I think I've wandered. Along the continuum of escalating aggression are signs given by the dog -- and whatever the consideration for "out of the blue" attacks, they seldom if ever actually occur. Also is the intensity of the attack. So we have two factors to consider, one being the "how mad the dog is" and the other "how important it is to the dog." My analogy would be if I pulled into a parking lot one day and somebody steals a parking place from me. I'm furious and mutter curses and shake my fist at someone but in the overall scheme of things in my life, it's a minor event. This does not mean I'm going to the parking lot with a gun and shoot someone. Contrast this with going to the bank, where they continually short me $10 when they give me change. And they do it again this time. Now, money is pretty important; and it happens again and again. I'm not going to stand for it any more, so my flash of amount of anger is smaller -- my blood pressure doesn't go as high in this case, but I am less likely to interrupt or inhibit my reaction when I blow up.

So along the continuum of risk assessment, a dog that is easily distracted from barking at the mailman -- protective aggression -- is not considered as much a risk as a dog who is laying down and staring at the door (a lower sign of aggression than barking), but who will not stop staring. So the signs were there -- let's see if we can see some of the classic ones.

Intact males are more likely to exhibit dominance aggression than neutered males or females. It is more likely that this is controlled by androgen since females who show aggression before puberty and who are spayed become more aggressive. Dominance aggression and protective aggression are the number 1 and number 2 causes of treatment by behaviorists.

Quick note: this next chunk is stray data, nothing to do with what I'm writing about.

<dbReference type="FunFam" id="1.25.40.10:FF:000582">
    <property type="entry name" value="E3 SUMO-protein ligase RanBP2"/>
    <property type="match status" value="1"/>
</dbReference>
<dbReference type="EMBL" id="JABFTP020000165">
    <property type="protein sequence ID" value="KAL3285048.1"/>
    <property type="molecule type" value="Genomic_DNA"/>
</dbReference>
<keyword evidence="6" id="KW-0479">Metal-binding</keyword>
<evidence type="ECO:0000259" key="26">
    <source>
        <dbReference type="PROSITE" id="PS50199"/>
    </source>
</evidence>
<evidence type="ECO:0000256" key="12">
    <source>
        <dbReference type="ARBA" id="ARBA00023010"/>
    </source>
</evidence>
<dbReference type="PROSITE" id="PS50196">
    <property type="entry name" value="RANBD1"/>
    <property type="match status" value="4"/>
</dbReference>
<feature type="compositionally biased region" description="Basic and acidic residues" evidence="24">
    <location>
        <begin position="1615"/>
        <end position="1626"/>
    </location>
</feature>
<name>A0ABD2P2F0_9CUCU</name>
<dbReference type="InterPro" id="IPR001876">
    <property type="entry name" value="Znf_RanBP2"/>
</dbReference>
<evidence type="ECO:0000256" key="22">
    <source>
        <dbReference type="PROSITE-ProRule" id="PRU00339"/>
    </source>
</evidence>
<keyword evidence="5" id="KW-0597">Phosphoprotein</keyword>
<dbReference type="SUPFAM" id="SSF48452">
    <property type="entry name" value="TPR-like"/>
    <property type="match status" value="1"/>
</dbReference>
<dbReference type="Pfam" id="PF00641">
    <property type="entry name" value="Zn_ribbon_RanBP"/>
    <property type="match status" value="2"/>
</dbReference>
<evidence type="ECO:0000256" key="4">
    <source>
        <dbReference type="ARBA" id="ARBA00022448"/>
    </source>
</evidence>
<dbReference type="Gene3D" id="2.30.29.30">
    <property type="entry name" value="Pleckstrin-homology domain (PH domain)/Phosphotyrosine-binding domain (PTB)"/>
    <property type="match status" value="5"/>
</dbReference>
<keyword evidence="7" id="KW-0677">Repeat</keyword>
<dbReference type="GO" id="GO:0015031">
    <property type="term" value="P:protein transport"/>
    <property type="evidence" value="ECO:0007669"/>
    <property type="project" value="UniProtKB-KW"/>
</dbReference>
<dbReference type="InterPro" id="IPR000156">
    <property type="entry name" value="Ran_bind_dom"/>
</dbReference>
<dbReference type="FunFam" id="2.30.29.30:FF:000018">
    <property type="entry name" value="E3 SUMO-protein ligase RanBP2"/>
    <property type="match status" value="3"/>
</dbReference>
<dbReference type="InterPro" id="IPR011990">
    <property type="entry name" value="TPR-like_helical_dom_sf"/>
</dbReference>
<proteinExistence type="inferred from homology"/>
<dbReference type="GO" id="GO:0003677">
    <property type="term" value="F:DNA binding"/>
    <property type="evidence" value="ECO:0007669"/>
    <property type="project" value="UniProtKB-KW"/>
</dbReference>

From the description behavior, it might be possible to rule out actual interdog aggression. This is generally social in context and will occur between dogs within the same house, not hormone driven, although it generally starts at social maturity (18 to 24 months). The dog is challenged by a stare or a bump or body block, and then each dog behaves in reaction to what the other dog did. Strange dogs meeting -- even with two dogs fighting -- generally are responding to protective aggression (and the classic leash aggression in some cases). A characteristic of interdog aggression is that aggressive intention is not displayed to other animals. The dog may live amicably with cats and horses.

Protective aggression is stimulated by sudden movements. Frequently the dog inhibits the behavior in the absence of its owners (no owner to protect) or in strange places (dog shows are fine).

Dominance aggression occurs overwhelmingly in males (90% of cases), first obvious at social maturity (18 to 24 months), worsens with punishment, and may run in family lines. This type of aggression is the type which is looked for at the 8 week puppy test. If identified at that age, early intervention is required to save the dog; but not all dogs with dominant aggression can be identified at 8 weeks.

Most of us have dogs who display signs of territorial aggression: our dogs bark at someone at the door, protect the car, bark as people pass on the sidewalk. All social animals exhibit some protective aggression -- your neighbors ever throw trash on your lawn? This behavior is increased by fences; the dog is able to continuously "patrol" and protect, and the behavior is made extremely bad if the dog is in an electric fence or chained. It can also be made worse if "door greeting" abnormalities are tolerated: the owner greets someone at the door with the dog by the collar.